Patient feedback should help guide Medicare Advantage post-acute care policy: study

Medicare Advantage (MA) plans should obtain feedback from beneficiaries concerning how much post-acute care helped them recover after being hospitalized, according to a study in JAMA Health Forum.

Researchers with Vanderbilt University Medical Center found that MA beneficiaries overall used fewer post-acute care services than enrollees in traditional Medicare and also reported less favorable outcomes, something that policymakers should keep in mind as MA keeps growing and the health insurers who run such plans attempt to cut back on what they might perceive as inefficient use of post-acute care services.

The study noted that fee-for-service Medicare spent about $57 billion on post-acute care services in 2020.

Corresponding author Emma Achola told Fierce Healthcare in an email that “the paper provides some evidence that there may be some gaps in care satisfaction that Medicare Advantage plans should take into consideration in order to ensure patients are getting the right care at the right time.”

The study cited prior research saying that MA beneficiaries are more likely to have a successful discharge to a community and to remain in a community longer post-discharge than those with traditional Medicare. In addition, there was no noticeable mortality differences between MA and Medicare beneficiaries, although MA enrollees were less likely to be readmitted to the hospital.

However, the researchers point out that those studies relied solely on administrative data and did not include self-reported patient data. “Examining self-reported patient outcomes is key to ensuring that the MA program adequately meets beneficiaries’ needs, particularly since there is evidence that MA enrollees are treated at lower-quality SNFs,” the JAMA Health Forum study said.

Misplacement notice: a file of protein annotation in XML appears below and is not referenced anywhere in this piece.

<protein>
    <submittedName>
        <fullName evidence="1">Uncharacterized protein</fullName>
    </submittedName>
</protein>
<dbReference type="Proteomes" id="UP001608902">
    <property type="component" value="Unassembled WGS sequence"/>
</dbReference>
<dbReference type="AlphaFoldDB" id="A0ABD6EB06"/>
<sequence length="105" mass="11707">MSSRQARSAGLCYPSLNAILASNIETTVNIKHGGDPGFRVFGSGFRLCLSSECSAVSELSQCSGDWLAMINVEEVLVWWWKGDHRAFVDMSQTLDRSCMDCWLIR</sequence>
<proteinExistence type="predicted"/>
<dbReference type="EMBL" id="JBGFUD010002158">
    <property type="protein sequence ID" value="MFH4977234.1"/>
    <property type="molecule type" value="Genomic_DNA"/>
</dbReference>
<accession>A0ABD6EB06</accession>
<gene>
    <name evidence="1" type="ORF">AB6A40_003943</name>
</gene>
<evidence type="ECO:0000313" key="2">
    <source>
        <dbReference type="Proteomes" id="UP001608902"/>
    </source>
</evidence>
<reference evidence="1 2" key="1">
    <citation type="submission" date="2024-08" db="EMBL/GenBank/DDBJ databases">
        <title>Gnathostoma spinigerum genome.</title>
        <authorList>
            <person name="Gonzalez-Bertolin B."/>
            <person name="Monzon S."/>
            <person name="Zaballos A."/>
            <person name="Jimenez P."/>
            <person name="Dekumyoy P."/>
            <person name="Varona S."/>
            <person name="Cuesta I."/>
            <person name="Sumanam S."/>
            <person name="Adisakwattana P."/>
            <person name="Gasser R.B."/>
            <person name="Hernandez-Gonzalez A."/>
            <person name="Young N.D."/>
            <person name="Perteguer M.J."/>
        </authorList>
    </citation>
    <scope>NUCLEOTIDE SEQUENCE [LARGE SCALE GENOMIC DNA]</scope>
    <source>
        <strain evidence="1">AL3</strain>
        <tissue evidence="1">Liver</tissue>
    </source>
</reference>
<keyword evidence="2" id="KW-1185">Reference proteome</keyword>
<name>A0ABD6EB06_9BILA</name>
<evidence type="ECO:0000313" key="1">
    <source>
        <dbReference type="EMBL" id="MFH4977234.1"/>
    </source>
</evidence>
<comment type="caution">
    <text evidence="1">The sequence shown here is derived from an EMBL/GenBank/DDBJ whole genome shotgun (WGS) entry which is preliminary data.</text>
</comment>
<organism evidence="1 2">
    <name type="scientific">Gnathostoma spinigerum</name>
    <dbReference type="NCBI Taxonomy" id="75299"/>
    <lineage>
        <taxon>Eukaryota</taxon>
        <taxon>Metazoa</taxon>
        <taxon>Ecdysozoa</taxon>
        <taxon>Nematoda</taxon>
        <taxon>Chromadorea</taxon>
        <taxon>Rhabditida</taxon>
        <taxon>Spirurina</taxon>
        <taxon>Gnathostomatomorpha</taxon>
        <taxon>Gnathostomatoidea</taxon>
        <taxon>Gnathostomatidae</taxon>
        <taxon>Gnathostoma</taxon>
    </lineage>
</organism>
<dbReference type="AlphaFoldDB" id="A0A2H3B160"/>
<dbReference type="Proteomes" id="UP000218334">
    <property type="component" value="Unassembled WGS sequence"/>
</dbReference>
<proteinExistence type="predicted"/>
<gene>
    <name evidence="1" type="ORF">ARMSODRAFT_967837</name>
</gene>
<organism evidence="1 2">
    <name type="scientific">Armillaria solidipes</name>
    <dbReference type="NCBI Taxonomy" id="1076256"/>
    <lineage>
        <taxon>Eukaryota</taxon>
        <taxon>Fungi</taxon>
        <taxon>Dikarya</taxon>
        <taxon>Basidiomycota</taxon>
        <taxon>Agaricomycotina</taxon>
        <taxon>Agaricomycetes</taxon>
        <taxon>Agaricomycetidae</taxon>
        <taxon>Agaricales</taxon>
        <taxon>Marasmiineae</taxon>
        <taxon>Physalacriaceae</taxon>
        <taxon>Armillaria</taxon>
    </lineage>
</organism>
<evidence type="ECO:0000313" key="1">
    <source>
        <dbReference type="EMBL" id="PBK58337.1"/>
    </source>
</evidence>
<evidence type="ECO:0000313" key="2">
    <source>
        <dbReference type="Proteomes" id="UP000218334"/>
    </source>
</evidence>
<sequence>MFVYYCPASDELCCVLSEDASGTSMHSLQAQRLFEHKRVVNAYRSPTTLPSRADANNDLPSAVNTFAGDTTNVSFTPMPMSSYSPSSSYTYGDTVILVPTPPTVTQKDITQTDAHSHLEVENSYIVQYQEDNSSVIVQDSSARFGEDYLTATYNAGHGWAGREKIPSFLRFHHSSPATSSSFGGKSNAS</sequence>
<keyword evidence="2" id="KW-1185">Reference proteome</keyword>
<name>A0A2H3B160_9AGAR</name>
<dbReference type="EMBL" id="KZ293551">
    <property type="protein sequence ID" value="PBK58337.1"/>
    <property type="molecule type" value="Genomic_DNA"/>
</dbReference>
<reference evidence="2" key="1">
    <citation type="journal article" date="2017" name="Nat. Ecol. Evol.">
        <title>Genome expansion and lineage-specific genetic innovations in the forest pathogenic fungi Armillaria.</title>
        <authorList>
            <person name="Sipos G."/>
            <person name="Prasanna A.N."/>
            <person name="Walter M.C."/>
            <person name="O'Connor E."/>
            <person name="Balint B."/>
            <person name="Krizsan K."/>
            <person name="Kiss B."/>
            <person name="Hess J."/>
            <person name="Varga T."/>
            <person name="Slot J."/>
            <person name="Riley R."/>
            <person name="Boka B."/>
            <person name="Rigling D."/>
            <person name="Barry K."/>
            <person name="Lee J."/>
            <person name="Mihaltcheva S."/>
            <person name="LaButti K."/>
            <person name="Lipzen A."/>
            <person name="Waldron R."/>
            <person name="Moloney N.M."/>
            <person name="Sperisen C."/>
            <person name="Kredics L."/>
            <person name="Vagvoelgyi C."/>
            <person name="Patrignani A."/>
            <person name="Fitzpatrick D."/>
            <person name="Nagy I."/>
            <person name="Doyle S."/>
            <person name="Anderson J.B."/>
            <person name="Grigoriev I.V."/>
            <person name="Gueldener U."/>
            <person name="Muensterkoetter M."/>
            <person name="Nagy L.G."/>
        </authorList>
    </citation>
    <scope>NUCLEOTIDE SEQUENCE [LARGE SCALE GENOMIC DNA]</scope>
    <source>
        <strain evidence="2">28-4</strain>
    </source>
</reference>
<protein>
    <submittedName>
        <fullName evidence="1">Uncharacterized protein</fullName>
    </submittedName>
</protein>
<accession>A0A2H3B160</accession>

Researchers used data from the National Health and Aging Trends Study for self-reported measures of post-acute care use and outcomes collected in interviews conducted between 2015 and 2017. Participants included individuals aged 70 or older who completed the survey who lived in a community rather than a nursing home. They focused on groups more likely to use post-acute care and with similar health conditions to minimized hidden differences between MA and TM populations.

The study noted that MA achieved savings by evaluating administrative data in its Medicare Shared Savings Program and also mandatory bundled payments which were said to decrease use of post-acute care without any adverse outcomes. Researchers said that MA plans need to ask the patients themselves and investigate if there’s any decline in satisfaction scores.

In addition, differences in perceptions of improvement might be tied to MA utilization management, according to the study. Requiring prior authorization for post-acute services might lead to delays in beneficiaries receiving those treatments or might be the cause of the services being terminated before the beneficiary is ready.

"By self-reported we mean that patients are directly asked questions about their perceptions of functional improvement and whether they met their goals," Achola said. "Patients are able to perceive how the care they received made them feel so I think it is reasonable to expect beneficiaries to have valuable responses to these kinds of questions. Patient-reported outcomes allow policymakers to understand care processes not captured in claims or administrative data and should always have a place in how we assess quality of care.”